Thus said God the LORD, he that created the heavens, and stretched them out; he that spread forth the earth…
The first of the two verses is a description of God; the second is a declaration of His purposes. What is the declaration which is introduced so impressively? It is often an idiom of prophetic speech, and especially of the style of Isaiah, when a declaration is to be made respecting the work of redemption, to give it the form of a direct address to the Messiah, and to declare to Him the thing which God was about to perform. Such is the idiom now before us. "I," that is, "the God of nature" who had just been described, — "I, the Lord, have called Thee in righteousness" — that is, "I who created the heavens, have summoned Thee as the Redeemer of men, in execution of My righteous purpose." "I will hold Thine hand, and will keep Thee" — that is, "I, the Former of the earth, will be faithful unto Thee." "I will give Thee for a covenant of the people, and for a light of the Gentiles" — that is, "I, the Author of the souls of men, will give Thee as a pledge of My love, and the nations shall be redeemed." The sentiment is that the God of nature is the God also of redemption. From the fact that the Author of nature and the God of revelation are one, we may infer —
I. THAT RELIGIOUS INVESTIGATION SHOULD BE CHARACTERISED BY THE SPIRIT OF DOCILE INQUIRY. If there be one thing which more than another vitiates the methods by which men form their religious opinions, it is the want of the humility of inquirers after truth; and yet, if there be one thing more firmly settled than another in the methods of science, it is that the docility of inquiry after truth is the only spirit becoming to scientific discovery. How often are we compelled to note the distinction, that in religion men feel at liberty to create their opinions; while in natural science, and in all that domain of truth which lies outside of the realm of conscience, they feel bound to seek for their opinions. In the one case we assume that we know, in the other we consent to be taught.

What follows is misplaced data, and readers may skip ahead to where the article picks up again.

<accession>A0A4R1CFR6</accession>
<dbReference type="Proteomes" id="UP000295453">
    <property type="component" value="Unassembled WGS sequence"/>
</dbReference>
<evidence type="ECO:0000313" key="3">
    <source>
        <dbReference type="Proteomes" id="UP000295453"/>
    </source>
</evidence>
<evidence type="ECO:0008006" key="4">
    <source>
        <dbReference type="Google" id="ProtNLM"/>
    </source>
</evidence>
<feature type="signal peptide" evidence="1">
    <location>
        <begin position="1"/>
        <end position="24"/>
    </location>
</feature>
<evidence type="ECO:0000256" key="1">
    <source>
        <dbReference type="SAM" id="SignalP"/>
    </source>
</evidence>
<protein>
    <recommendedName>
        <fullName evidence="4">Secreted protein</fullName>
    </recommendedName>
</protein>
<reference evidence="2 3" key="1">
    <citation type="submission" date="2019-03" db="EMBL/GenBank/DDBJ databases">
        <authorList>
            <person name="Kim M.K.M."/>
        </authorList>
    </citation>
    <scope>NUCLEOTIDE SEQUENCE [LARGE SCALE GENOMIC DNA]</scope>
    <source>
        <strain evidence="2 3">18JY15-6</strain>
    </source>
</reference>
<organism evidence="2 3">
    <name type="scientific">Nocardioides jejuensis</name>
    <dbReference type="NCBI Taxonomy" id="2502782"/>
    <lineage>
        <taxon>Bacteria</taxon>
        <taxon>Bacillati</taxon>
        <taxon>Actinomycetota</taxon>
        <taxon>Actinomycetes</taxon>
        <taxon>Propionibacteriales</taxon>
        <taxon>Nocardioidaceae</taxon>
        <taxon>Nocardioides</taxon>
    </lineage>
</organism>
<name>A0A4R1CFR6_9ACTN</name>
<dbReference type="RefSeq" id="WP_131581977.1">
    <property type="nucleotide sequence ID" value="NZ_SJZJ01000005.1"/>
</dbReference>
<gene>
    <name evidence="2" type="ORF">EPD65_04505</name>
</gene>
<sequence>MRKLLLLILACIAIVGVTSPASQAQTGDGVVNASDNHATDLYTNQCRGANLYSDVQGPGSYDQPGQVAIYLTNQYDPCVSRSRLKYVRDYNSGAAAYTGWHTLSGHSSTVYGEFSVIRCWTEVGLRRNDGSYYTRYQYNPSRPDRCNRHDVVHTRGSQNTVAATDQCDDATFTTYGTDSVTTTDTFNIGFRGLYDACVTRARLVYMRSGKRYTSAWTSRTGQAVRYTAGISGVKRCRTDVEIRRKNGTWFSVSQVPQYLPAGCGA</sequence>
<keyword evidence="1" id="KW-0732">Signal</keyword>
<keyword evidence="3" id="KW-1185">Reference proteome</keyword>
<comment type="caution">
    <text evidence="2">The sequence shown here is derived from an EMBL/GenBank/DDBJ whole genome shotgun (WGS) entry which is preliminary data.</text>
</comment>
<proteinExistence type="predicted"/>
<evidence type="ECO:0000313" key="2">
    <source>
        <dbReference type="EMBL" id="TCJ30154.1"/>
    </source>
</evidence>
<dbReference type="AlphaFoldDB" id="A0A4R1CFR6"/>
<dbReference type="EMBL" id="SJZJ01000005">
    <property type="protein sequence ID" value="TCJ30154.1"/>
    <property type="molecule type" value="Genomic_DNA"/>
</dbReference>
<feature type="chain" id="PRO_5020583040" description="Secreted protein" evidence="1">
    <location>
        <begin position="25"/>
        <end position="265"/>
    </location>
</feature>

II. THE PRESUMPTION THAT IN A REVEALED THEOLOGY WILL BE FOUND A DEFINITE AND POSITIVE SYSTEM OF TRUTH. Side by side with Christian dogmatism there grows up a Christianised scepticism, within the range of scriptural thought. We must presume, especially, that when we open this revelation of God in language, we shall come upon certain verities which shall be patent, on the face of the record, to unperverted inquiry. We do not so much find them here, as that they find us. They are verities which unbiassed readers in all ages will read here, and will believe; verities which infidelity will always read here; and verities which it is as unphilo-sophical for a believer in the inspiration of the Bible to deny, as it is for any sane mind to refuse credence to the elementary facts of geology, or of anatomy. Moreover, we must presume that these Scriptures contain a theology, not only of robust material, and of graphic outline, but of such firmness of construction that it can be positively preached. It must be free from self-contradictions, as other sciences are, so that an athletic faith can use it. And we must look for a theology which, when it is thus preached, shall prove itself to be a power in the earth.